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way of understanding both intellects in Waiting for Godot. Whilst Estragon seeks a “secure and pleasant existence” for himself by begging for food and money, and by seeking to leave for a more salubrious location, Lucky “deliberately” makes life as “poor, hard and cheerless as possible” by refusing to provide relief.  In short, the two intellects, Estragon and Lucky, provide very different knowledge to their respective wills regarding the essential nature of the world and of suffering. The former informs its will that suffering can be avoided. The latter intellect communicates to its will the knowledge that suffering is essential to its very nature. I will therefore focus my attention on the ascetic character of Lucky, “a sick man applying a painful cure.”
Lucky’s Traditional Asceticism: Poverty of the Body
Before I proceed to Beckett’s unique approach to asceticism – generating suffering through the creation or non-cessation of uncertainty – I will first set out what one might refer to as Lucky’s utilization of “standard” or “traditional” means of breaking the will, as described by Schopenhauer. In his persistent attempts to make his willing aspect, Pozzo, suffer, Lucky carries out a wide array of ascetic acts, including acts of self-mortification, fasting, and self-castigation. As a form of self-mortification, Lucky burdens himself with a heavy bag, which at the end of Act II we discover is filled with nothing but sand. In addition, Lucky does nothing to alleviate the running sore that has formed on his neck where the rope with which Pozzo controls him has rubbed him raw. In Act I, Lucky also refuses sustenance by refusing the chicken bones to which he is entitled. These ascetic acts are undertaken with one purpose in mind: “that by constant privation and suffering, he may more and more break down and kill the will that he recognises and abhors as the source of his own suffering existence and of the world’s.”
That Lucky’s objective is to break his will is announced by the will itself. In response to Lucky’s behaviour – his refusal of sustenance, his refusal to provide physical relief, and the way he now “thinks” in such a way as to deny certainty about the world – Pozzo declares that Lucky is “killing” him.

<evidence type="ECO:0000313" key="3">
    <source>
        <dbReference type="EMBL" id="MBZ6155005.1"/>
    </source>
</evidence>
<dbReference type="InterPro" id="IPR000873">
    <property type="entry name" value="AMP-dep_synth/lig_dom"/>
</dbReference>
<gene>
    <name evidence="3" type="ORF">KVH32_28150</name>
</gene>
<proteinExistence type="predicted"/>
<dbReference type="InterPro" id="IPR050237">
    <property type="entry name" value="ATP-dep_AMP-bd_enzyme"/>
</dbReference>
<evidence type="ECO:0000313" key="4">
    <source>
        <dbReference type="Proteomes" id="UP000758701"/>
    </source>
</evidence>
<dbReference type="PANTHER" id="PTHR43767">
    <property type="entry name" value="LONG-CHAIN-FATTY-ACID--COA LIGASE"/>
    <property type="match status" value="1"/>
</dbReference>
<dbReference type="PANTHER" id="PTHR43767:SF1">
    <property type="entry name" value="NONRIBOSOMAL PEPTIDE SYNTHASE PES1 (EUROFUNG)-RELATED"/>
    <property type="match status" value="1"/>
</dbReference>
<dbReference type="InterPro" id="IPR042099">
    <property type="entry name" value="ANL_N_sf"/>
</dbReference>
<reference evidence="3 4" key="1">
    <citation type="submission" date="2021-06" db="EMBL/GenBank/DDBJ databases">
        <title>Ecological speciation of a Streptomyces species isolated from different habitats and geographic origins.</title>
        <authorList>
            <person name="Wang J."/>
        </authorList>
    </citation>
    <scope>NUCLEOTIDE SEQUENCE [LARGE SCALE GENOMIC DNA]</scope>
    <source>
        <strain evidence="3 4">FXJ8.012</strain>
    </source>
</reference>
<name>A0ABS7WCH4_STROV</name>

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Lucky’s Unconventional Asceticism: Inflicting Boredom (Poverty of the Mind)
Lucky’s “traditional” ascetic gestures may help us understand other self-destructive aspects of his behaviour, for instance that which Pozzo describes as Lucky’s “thinking.” Whereas Lucky had once thought “very prettily,” providing Pozzo with a great deal of abstract knowledge about the world, his objectless thoughts are now said to make Pozzo “shudder”:
POZZO: (groaning, clutching his head ). I can’t bear it … any longer … the way he goes on … you’ve no idea … it’s terrible … he must go … (he waves his arms ) … I’m going mad … (he collapses, his head in his hands ) … I can’t bear it … any longer …
Lucky’s way of “thinking” is a form of psychic self-harm. While “traditional” ascetic gestures deprive the body of the energy it needs to strive, Lucky’s thinking deprives the will of the information it needs to strive; it deprives the will of certainty about the world. Deprived of “certainty” and of a clear motive for action, the will is left in a frustrated state. Lucky’s way of thinking causes the will to suffer by depriving it of painless, knowledge, “painless” because it permits the will to act. I will shortly provide textual examples from Waiting for Godot to support this claim.
Deprived of a clear or usable representation the individual will cannot discharge its energy towards a target or goal. This accumulation of energy causes the will to suffer, as an inability to strive causes pain. I refer the reader back to an earlier discussion of the two “paths” by which Schopenhauer believes the will is led to resign from life. In particular, I refer to the second path to resignation: that of personally felt suffering. I believe that Beckett is employing Schopenhauer’s understanding of suffering, which “is simply nothing but unfulfilled and thwarted willing,” to break the will. That is, I believe that Lucky, by deliberately refusing Pozzo the knowledge he needs to be able to act, is deliberately inflicting the kind of suffering that comes with ongoing irresolution.  Here
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Beckettian meaninglessness is not a goal as it is argued in the work of Cavell and Critchley, it is a tactic used by the intellect in its attempts to break the will.
This reading of Beckettian tragedy, one that is alive to Beckett’s exploration of quietism, understands Beckettian indeterminacy not as an end in itself but as a means to an end.  The existing literature on Beckettian uncertainty appears to exclude the possibility that Beckett does something with uncertainty, namely that he seeks to achieve a particular outcome. It is my contention that the deliberate generation of uncertainty is merely a penultimate step in Beckettian ascetic practice. In Beckettian tragedy, the tactic of uncertainty is a key method of asceticism used by the intellect in its attempts to achieve the goal of will-lessness.
This is the first part of the two-part Beckettian ascetic method of psychic self-harm: the non-provision of a motive for action. I will now elaborate upon this particular understanding of Lucky’s behaviour.